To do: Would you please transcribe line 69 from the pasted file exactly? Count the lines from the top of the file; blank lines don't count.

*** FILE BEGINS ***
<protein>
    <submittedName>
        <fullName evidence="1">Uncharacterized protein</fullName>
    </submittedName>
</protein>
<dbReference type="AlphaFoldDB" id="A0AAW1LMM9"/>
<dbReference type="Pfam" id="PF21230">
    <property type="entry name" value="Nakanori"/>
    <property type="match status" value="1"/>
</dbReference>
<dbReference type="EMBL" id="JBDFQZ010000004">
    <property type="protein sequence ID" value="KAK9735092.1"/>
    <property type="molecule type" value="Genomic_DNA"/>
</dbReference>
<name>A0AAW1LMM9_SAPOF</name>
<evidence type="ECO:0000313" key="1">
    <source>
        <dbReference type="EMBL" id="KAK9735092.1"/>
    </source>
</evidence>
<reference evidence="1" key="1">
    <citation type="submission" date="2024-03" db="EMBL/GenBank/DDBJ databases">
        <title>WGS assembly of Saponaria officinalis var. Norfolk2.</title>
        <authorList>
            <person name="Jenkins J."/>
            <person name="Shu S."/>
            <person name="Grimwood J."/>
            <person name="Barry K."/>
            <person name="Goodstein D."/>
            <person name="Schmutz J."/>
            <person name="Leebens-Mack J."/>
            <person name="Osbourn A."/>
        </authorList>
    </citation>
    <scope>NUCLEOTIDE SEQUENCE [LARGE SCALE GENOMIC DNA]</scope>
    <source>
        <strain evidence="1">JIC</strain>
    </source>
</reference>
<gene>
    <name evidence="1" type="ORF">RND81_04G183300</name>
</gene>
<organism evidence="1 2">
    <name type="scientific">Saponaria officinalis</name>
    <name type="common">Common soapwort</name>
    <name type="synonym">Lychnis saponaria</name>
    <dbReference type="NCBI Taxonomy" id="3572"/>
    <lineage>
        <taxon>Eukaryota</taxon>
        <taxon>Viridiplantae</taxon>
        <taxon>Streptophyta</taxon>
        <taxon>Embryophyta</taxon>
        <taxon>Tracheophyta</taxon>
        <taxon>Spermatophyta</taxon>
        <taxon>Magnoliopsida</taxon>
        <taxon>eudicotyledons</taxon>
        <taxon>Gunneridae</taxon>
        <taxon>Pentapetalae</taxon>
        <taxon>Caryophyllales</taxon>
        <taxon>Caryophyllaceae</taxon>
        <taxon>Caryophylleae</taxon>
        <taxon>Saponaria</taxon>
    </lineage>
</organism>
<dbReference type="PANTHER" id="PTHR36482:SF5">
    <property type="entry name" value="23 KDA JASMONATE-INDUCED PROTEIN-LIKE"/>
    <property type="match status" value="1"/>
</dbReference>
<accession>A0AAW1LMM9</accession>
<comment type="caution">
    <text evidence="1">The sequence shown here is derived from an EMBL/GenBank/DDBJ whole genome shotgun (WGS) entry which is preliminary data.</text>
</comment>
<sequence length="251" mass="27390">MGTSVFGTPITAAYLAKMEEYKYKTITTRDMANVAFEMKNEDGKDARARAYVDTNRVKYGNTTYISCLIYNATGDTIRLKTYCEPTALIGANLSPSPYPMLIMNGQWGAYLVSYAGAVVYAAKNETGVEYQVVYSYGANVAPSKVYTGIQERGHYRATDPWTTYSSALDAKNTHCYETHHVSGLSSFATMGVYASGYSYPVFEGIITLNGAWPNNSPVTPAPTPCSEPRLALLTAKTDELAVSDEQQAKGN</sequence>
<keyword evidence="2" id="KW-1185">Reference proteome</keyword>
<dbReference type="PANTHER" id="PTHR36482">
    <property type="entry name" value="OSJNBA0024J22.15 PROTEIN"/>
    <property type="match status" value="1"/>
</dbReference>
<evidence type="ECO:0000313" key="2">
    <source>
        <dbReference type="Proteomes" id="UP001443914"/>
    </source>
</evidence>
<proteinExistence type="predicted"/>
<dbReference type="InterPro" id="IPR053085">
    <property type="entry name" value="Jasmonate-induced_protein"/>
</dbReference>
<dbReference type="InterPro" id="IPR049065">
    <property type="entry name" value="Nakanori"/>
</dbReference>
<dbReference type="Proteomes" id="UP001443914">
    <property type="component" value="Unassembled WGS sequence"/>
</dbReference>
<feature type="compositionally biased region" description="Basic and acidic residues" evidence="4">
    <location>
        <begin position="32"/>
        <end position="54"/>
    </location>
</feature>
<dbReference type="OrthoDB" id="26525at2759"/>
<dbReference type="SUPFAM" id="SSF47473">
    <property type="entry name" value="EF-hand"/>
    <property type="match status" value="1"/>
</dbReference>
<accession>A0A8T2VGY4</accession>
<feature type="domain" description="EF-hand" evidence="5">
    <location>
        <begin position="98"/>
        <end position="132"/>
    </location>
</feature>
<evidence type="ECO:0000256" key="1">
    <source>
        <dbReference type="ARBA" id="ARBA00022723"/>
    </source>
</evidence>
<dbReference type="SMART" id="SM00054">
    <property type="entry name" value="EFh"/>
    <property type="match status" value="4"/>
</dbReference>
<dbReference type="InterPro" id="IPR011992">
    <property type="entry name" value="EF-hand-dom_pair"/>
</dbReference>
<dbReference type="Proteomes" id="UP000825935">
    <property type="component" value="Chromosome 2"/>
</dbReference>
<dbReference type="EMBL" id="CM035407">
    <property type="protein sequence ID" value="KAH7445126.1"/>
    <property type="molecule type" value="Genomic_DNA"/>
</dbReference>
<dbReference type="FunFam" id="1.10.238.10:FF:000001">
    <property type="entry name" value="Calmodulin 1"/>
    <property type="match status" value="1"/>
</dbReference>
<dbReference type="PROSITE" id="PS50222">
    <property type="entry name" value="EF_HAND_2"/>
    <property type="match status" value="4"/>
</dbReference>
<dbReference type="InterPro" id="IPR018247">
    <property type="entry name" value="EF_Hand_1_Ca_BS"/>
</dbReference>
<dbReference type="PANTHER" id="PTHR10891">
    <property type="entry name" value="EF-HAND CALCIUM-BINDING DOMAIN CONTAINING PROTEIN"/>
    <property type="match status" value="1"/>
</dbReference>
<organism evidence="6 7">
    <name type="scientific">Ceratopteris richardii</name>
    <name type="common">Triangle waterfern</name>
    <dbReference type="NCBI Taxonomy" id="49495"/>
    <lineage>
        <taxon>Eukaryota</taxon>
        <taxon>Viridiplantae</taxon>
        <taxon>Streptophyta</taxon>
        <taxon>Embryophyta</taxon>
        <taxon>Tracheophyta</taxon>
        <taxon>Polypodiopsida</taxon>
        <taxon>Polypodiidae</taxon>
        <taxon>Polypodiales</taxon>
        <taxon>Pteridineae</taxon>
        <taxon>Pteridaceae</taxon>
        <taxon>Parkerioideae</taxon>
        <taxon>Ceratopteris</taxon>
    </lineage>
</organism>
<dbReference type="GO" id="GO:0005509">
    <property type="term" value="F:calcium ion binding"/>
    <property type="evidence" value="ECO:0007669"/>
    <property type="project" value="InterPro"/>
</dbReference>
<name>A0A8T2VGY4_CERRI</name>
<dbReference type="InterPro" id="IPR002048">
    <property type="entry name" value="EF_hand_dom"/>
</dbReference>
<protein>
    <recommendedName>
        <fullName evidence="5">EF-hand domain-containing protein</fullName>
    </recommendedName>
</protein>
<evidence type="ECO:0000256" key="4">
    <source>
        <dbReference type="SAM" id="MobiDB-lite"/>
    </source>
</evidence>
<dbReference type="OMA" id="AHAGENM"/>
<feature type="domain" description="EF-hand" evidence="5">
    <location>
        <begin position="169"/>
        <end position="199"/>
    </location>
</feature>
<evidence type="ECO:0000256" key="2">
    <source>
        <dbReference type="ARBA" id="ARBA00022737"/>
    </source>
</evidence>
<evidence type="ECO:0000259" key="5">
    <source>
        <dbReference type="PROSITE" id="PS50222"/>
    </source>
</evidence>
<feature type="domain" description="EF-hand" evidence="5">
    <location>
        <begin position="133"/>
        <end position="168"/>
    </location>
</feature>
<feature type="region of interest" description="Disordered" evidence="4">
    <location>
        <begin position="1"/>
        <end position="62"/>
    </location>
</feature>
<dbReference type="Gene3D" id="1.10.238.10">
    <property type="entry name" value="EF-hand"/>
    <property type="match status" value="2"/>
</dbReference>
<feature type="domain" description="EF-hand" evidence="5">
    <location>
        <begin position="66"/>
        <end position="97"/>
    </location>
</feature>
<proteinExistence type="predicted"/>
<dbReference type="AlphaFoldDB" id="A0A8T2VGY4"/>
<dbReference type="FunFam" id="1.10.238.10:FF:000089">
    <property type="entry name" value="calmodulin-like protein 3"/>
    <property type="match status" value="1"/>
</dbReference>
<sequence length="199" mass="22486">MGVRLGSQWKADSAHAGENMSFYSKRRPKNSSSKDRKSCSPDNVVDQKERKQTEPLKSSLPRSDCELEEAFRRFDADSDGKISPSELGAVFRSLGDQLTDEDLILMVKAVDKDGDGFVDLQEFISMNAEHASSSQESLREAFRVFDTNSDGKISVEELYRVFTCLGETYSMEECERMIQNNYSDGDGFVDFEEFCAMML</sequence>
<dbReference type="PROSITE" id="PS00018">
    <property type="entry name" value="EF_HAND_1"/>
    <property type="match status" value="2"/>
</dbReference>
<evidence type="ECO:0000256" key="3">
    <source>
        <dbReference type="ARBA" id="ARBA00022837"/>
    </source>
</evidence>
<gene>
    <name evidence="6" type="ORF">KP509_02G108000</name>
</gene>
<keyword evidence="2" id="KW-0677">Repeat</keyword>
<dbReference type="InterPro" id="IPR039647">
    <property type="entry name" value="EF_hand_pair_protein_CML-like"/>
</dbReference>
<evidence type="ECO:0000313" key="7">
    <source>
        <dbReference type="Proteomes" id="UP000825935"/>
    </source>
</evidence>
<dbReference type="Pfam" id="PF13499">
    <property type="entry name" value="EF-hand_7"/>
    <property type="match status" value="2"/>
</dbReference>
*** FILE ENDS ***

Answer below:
<accession>A0AAW1LMM9</accession>